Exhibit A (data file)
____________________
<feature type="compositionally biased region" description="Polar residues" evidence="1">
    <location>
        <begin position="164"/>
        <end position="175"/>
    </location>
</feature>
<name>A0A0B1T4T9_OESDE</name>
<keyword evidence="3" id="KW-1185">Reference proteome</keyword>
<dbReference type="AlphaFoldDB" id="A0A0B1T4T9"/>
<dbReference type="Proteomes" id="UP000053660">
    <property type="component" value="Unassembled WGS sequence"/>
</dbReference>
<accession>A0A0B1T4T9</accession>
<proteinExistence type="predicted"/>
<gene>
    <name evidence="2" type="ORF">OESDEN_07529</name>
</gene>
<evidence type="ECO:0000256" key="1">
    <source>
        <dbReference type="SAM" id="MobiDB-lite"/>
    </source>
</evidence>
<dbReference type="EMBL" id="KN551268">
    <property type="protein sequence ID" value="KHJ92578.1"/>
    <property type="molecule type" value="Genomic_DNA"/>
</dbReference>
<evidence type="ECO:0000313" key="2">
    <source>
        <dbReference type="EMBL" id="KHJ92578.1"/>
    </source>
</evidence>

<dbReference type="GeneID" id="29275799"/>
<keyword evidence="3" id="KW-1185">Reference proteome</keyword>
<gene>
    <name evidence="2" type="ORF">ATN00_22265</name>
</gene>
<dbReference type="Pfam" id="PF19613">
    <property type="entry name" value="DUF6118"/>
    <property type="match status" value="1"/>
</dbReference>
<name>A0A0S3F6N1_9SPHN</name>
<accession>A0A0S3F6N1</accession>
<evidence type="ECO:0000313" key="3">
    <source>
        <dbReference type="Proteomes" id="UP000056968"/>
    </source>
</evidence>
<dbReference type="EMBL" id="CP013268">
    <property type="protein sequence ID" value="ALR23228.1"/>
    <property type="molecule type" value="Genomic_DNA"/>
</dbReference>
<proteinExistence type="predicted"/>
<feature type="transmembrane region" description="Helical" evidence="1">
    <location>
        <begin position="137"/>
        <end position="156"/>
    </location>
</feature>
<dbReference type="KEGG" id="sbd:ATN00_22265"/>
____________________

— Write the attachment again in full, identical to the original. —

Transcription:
<feature type="compositionally biased region" description="Polar residues" evidence="1">
    <location>
        <begin position="164"/>
        <end position="175"/>
    </location>
</feature>
<name>A0A0B1T4T9_OESDE</name>
<keyword evidence="3" id="KW-1185">Reference proteome</keyword>
<dbReference type="AlphaFoldDB" id="A0A0B1T4T9"/>
<dbReference type="Proteomes" id="UP000053660">
    <property type="component" value="Unassembled WGS sequence"/>
</dbReference>
<accession>A0A0B1T4T9</accession>
<proteinExistence type="predicted"/>
<gene>
    <name evidence="2" type="ORF">OESDEN_07529</name>
</gene>
<evidence type="ECO:0000256" key="1">
    <source>
        <dbReference type="SAM" id="MobiDB-lite"/>
    </source>
</evidence>
<dbReference type="EMBL" id="KN551268">
    <property type="protein sequence ID" value="KHJ92578.1"/>
    <property type="molecule type" value="Genomic_DNA"/>
</dbReference>
<evidence type="ECO:0000313" key="2">
    <source>
        <dbReference type="EMBL" id="KHJ92578.1"/>
    </source>
</evidence>

<dbReference type="GeneID" id="29275799"/>
<keyword evidence="3" id="KW-1185">Reference proteome</keyword>
<gene>
    <name evidence="2" type="ORF">ATN00_22265</name>
</gene>
<dbReference type="Pfam" id="PF19613">
    <property type="entry name" value="DUF6118"/>
    <property type="match status" value="1"/>
</dbReference>
<name>A0A0S3F6N1_9SPHN</name>
<accession>A0A0S3F6N1</accession>
<evidence type="ECO:0000313" key="3">
    <source>
        <dbReference type="Proteomes" id="UP000056968"/>
    </source>
</evidence>
<dbReference type="EMBL" id="CP013268">
    <property type="protein sequence ID" value="ALR23228.1"/>
    <property type="molecule type" value="Genomic_DNA"/>
</dbReference>
<proteinExistence type="predicted"/>
<feature type="transmembrane region" description="Helical" evidence="1">
    <location>
        <begin position="137"/>
        <end position="156"/>
    </location>
</feature>
<dbReference type="KEGG" id="sbd:ATN00_22265"/>